Stop ‘churn’ of prisoners through jail to limit COVID-19, says report

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Stop ‘churn’ of prisoners through jail to limit COVID-19, says report

HMP Wandsworth, D Wing. Pic: Andy Aitchison

A former justice secretary and the thinktank Reform are amongst those calling for the early release of prisoners and the suspension of short sentences to limit the spread of coronavirus throughout the UK prison population. Experts have said that more than 800 deaths could be avoided if these recommendations are followed.

This weekend, David Gauke stated that the advantage ‘of not sending people inside for short sentences is that it reduces the churn… That is really important. There is a lot of churn in prisons, with people coming in and out. That creates a risk.’ He continued by saying that there is also ‘a strong case’ for early release for some of those coming towards the end of their sentences: ‘one should not overstate how significant that could be in reducing risks.’

Similar points were made by public services thinktank Reform in their latest report, Reducing the prison population (here) published last Friday. This report recognises that in the context of the present COVID-19 threat, the current combination of ‘overcrowded and insanitary conditions and poor quality healthcare’ means that the virus poses an increased risk to the system. The report’s concluding remark is unequivocal: ‘The prison service is in a critical and barely stable condition, and COVID-19 could exacerbate the problems it is facing. The Government must act now.’

As previously reported, England and Wales has the highest imprisonment rates in Western Europe (here), with the prison population at 83,917 as of last Friday. Reform’s proposal for a ban on sentences of six months or less would mean that an estimated 2,305 offenders – those found guilty of non-violent, non-sexual, and non-weapons-based crimes – would not be placed into custody. It is said that this could have a significant impact on the prison population by reducing the flow of new prisoners into the system and thus limiting inmates’ exposure to the virus.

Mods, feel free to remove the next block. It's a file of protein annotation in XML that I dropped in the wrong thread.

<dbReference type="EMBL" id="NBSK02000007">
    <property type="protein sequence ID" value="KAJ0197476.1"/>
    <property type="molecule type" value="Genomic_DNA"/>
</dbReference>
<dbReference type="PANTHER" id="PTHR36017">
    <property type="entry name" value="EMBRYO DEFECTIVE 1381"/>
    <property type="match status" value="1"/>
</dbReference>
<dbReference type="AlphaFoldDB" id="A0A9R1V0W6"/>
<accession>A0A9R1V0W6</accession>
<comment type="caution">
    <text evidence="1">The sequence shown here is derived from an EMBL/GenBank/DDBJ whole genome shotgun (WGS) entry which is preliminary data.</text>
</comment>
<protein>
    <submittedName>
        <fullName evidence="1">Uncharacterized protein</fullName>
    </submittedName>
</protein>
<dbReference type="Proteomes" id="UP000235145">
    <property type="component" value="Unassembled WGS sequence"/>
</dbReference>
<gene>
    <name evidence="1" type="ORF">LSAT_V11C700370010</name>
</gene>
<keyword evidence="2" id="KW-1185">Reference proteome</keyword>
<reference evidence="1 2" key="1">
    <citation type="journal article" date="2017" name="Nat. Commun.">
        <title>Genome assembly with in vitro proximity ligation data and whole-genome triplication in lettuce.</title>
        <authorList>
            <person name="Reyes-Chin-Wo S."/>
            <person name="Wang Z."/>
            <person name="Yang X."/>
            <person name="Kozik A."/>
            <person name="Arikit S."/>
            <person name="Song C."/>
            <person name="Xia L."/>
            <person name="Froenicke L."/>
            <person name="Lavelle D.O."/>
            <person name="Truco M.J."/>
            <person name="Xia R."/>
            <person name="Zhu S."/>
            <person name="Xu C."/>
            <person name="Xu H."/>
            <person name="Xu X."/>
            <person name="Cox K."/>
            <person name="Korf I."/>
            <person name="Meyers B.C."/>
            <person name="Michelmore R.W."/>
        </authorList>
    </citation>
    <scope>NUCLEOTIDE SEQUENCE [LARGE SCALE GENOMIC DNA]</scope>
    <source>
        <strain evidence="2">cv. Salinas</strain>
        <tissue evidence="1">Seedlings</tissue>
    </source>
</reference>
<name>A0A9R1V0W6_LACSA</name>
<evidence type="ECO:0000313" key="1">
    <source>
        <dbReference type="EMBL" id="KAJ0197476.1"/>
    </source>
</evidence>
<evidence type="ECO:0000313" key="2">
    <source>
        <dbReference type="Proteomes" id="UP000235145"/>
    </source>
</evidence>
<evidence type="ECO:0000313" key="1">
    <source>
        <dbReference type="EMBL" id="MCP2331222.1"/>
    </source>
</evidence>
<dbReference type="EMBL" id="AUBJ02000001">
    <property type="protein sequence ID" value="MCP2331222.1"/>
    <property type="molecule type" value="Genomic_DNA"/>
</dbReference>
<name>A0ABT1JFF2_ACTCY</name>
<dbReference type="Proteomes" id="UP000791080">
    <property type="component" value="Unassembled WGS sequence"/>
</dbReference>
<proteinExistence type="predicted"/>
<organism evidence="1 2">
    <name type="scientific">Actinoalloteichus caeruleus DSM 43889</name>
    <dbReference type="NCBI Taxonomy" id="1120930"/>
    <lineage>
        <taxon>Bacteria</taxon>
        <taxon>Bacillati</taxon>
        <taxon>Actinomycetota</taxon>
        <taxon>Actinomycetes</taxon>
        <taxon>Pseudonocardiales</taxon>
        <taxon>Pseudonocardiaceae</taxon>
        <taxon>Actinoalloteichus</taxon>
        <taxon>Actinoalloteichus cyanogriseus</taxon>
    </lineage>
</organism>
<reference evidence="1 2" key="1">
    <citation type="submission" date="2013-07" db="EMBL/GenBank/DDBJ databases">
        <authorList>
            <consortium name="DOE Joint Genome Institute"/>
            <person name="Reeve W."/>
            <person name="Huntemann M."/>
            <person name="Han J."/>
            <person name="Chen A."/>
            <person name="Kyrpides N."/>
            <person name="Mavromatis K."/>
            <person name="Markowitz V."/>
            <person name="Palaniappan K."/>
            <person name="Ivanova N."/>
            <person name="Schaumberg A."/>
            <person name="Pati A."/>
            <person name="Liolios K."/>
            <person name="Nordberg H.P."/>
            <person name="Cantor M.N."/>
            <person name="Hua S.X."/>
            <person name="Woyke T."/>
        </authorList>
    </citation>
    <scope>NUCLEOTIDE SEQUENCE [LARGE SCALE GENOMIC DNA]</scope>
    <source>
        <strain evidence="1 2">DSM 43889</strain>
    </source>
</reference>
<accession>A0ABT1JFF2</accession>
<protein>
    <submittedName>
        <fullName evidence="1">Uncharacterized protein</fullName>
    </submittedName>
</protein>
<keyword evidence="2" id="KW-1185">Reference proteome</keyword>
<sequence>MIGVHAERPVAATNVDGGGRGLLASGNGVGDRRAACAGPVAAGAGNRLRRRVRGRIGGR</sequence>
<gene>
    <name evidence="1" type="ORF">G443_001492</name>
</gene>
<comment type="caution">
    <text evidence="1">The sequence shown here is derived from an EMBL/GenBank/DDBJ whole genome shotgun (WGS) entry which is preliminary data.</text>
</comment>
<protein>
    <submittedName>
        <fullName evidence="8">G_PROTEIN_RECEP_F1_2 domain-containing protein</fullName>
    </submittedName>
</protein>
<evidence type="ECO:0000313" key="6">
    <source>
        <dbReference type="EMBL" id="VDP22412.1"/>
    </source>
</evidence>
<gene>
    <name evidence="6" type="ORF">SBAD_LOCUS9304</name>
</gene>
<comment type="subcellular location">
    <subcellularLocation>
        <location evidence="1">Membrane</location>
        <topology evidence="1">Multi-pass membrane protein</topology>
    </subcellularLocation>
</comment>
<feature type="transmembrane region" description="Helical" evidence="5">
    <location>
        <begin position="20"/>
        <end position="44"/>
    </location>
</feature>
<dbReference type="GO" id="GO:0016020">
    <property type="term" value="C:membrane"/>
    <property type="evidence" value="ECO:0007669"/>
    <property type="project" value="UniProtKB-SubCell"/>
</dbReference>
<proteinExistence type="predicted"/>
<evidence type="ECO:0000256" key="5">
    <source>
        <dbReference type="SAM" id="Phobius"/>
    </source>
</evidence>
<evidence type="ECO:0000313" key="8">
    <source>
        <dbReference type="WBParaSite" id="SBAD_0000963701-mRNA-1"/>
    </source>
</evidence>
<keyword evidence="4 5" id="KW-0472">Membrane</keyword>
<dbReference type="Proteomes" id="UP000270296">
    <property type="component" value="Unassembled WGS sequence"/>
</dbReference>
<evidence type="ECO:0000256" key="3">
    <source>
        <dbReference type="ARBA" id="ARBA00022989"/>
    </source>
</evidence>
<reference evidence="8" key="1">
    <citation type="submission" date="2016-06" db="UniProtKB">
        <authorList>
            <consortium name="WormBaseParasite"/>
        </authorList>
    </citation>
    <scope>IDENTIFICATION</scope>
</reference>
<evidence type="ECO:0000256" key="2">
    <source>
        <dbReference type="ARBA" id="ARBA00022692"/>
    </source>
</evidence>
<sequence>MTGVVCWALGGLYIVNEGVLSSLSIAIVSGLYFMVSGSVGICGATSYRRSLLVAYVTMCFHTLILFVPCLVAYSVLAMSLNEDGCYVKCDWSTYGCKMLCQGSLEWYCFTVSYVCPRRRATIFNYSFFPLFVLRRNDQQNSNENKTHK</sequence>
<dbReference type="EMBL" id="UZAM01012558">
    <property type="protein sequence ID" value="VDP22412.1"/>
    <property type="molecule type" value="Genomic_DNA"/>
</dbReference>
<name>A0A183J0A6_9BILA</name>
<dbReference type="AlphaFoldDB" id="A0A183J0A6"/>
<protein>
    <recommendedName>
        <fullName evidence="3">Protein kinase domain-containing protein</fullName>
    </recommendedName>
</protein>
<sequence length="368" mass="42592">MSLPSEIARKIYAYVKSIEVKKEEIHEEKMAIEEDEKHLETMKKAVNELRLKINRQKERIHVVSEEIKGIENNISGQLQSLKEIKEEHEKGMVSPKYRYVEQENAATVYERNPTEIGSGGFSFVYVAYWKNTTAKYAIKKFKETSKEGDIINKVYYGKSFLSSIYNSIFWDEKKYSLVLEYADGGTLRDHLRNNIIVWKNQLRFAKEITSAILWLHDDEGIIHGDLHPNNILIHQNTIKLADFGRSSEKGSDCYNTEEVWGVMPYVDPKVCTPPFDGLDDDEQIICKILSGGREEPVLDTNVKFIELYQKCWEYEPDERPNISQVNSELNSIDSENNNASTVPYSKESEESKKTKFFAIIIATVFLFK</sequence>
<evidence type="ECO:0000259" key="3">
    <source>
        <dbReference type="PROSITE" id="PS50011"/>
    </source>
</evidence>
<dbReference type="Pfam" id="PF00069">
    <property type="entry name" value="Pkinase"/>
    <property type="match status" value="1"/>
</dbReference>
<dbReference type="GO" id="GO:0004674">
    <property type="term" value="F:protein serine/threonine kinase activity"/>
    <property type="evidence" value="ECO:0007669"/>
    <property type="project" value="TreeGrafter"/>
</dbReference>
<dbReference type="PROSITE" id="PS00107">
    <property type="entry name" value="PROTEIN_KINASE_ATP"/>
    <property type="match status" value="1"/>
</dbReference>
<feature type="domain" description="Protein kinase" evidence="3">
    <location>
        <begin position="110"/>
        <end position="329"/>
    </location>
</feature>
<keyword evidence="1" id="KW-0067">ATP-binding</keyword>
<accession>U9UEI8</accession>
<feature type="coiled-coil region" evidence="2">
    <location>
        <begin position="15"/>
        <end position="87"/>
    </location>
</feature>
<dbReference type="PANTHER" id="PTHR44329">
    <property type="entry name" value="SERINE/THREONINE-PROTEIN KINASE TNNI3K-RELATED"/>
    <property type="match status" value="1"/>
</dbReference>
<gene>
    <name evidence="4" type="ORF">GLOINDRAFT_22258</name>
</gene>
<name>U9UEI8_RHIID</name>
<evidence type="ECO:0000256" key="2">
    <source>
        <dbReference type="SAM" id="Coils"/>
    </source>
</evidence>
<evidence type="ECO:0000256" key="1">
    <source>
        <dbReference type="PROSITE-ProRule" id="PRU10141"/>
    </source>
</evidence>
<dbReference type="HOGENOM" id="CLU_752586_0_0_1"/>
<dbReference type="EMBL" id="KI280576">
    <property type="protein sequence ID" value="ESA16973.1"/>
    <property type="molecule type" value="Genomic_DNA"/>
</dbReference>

It is stated by Reform that the above measure could be coupled with the more immediate act of transferring prisoners currently serving short sentences to Home Detention Curfews (HDCs). This is a topic already being considered by the Government in terms of extending the period of release to 6 months, from 135 days. If followed, an impact assessment conducted by the Ministry of Justice found that that this could reduce the prison population by around 500, further dealing with overcrowding pressures.

Campaigners have warned that coronavirus could ‘spread like wildfire’ in Britain’s prisons. ‘Many prisons are filthy and disgustingly unhygienic. Staff, visitors and inmates are not able to wash and soap is frequently impossible to obtain,’ said Frances Crook of the Howard League for Penal Reform.

A tweet from BBC news reporter Danny Shaw yesterday revealed that alongside the confirmed cases amongst inmates at Manchester and Kilmarnock prisons, at least three more at Oakwood, Wymott and Birmingham prisons have now tested positive for Covid-19.

The Times (here) yesterday reported that inmates in jails have a higher prevalence of respiratory illnesses and other chronic illnesses such as cardiovascular disease, diabetes or liver disease than their counterparts living in the community. About 5,100 of the population is aged 60 and over with about 1,800 over 70.

Andrew Hayward, professor of infectious disease epidemiology at UCL, has stated that even if suspected cases are isolated, ‘[o]utbreaks can still start easily and spread rapidly through overcrowded prisons.’ ‘Moving the most vulnerable prisoners to less-crowded parts of the prison system, where outbreaks are easier to prevent and contain, and reducing mixing with other prisoners could save many lives.’

Chantal Edge, of the UCL’s department of epidemiology, added: ‘We are advocating that to save lives we need to cocoon our vulnerable population.’

It is reported that prisons in England and Wales have now moved to a ‘command and control’ system, with every institution being required to follow instructions from Prison Service HQ. Prison visits remain open, at least until any ‘robust contingency plans’ are issued by Public Health England.